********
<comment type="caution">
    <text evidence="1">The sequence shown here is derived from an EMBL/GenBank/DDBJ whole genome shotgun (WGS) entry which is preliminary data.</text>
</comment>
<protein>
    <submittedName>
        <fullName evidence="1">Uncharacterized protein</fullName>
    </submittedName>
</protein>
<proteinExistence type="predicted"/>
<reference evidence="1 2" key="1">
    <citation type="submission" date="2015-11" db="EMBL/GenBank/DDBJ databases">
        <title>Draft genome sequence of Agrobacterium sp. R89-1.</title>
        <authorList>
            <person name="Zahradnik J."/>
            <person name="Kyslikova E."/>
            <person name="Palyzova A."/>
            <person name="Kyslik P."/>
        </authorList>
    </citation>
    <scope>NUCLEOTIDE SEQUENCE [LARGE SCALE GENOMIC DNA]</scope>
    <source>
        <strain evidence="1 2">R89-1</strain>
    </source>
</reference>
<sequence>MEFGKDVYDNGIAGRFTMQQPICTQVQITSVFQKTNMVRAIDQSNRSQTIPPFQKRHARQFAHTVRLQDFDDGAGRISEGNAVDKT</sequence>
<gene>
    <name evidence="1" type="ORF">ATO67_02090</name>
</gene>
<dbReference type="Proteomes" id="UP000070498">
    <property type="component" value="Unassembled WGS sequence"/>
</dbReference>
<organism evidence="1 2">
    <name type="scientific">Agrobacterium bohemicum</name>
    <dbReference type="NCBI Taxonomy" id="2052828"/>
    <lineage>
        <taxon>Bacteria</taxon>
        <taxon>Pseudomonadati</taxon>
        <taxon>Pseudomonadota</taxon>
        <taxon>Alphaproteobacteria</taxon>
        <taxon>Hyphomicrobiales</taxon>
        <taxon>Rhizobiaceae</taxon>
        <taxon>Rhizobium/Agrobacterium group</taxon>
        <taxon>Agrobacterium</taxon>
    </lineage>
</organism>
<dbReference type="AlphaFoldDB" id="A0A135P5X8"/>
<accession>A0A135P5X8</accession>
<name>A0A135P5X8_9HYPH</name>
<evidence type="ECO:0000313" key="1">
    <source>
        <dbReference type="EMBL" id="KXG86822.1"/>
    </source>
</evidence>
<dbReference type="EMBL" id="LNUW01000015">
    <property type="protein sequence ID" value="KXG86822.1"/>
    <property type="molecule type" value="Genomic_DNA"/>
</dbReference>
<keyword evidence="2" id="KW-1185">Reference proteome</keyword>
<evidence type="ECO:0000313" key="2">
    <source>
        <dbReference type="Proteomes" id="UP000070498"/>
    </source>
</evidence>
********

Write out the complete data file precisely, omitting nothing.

<comment type="caution">
    <text evidence="1">The sequence shown here is derived from an EMBL/GenBank/DDBJ whole genome shotgun (WGS) entry which is preliminary data.</text>
</comment>
<protein>
    <submittedName>
        <fullName evidence="1">Uncharacterized protein</fullName>
    </submittedName>
</protein>
<proteinExistence type="predicted"/>
<reference evidence="1 2" key="1">
    <citation type="submission" date="2015-11" db="EMBL/GenBank/DDBJ databases">
        <title>Draft genome sequence of Agrobacterium sp. R89-1.</title>
        <authorList>
            <person name="Zahradnik J."/>
            <person name="Kyslikova E."/>
            <person name="Palyzova A."/>
            <person name="Kyslik P."/>
        </authorList>
    </citation>
    <scope>NUCLEOTIDE SEQUENCE [LARGE SCALE GENOMIC DNA]</scope>
    <source>
        <strain evidence="1 2">R89-1</strain>
    </source>
</reference>
<sequence>MEFGKDVYDNGIAGRFTMQQPICTQVQITSVFQKTNMVRAIDQSNRSQTIPPFQKRHARQFAHTVRLQDFDDGAGRISEGNAVDKT</sequence>
<gene>
    <name evidence="1" type="ORF">ATO67_02090</name>
</gene>
<dbReference type="Proteomes" id="UP000070498">
    <property type="component" value="Unassembled WGS sequence"/>
</dbReference>
<organism evidence="1 2">
    <name type="scientific">Agrobacterium bohemicum</name>
    <dbReference type="NCBI Taxonomy" id="2052828"/>
    <lineage>
        <taxon>Bacteria</taxon>
        <taxon>Pseudomonadati</taxon>
        <taxon>Pseudomonadota</taxon>
        <taxon>Alphaproteobacteria</taxon>
        <taxon>Hyphomicrobiales</taxon>
        <taxon>Rhizobiaceae</taxon>
        <taxon>Rhizobium/Agrobacterium group</taxon>
        <taxon>Agrobacterium</taxon>
    </lineage>
</organism>
<dbReference type="AlphaFoldDB" id="A0A135P5X8"/>
<accession>A0A135P5X8</accession>
<name>A0A135P5X8_9HYPH</name>
<evidence type="ECO:0000313" key="1">
    <source>
        <dbReference type="EMBL" id="KXG86822.1"/>
    </source>
</evidence>
<dbReference type="EMBL" id="LNUW01000015">
    <property type="protein sequence ID" value="KXG86822.1"/>
    <property type="molecule type" value="Genomic_DNA"/>
</dbReference>
<keyword evidence="2" id="KW-1185">Reference proteome</keyword>
<evidence type="ECO:0000313" key="2">
    <source>
        <dbReference type="Proteomes" id="UP000070498"/>
    </source>
</evidence>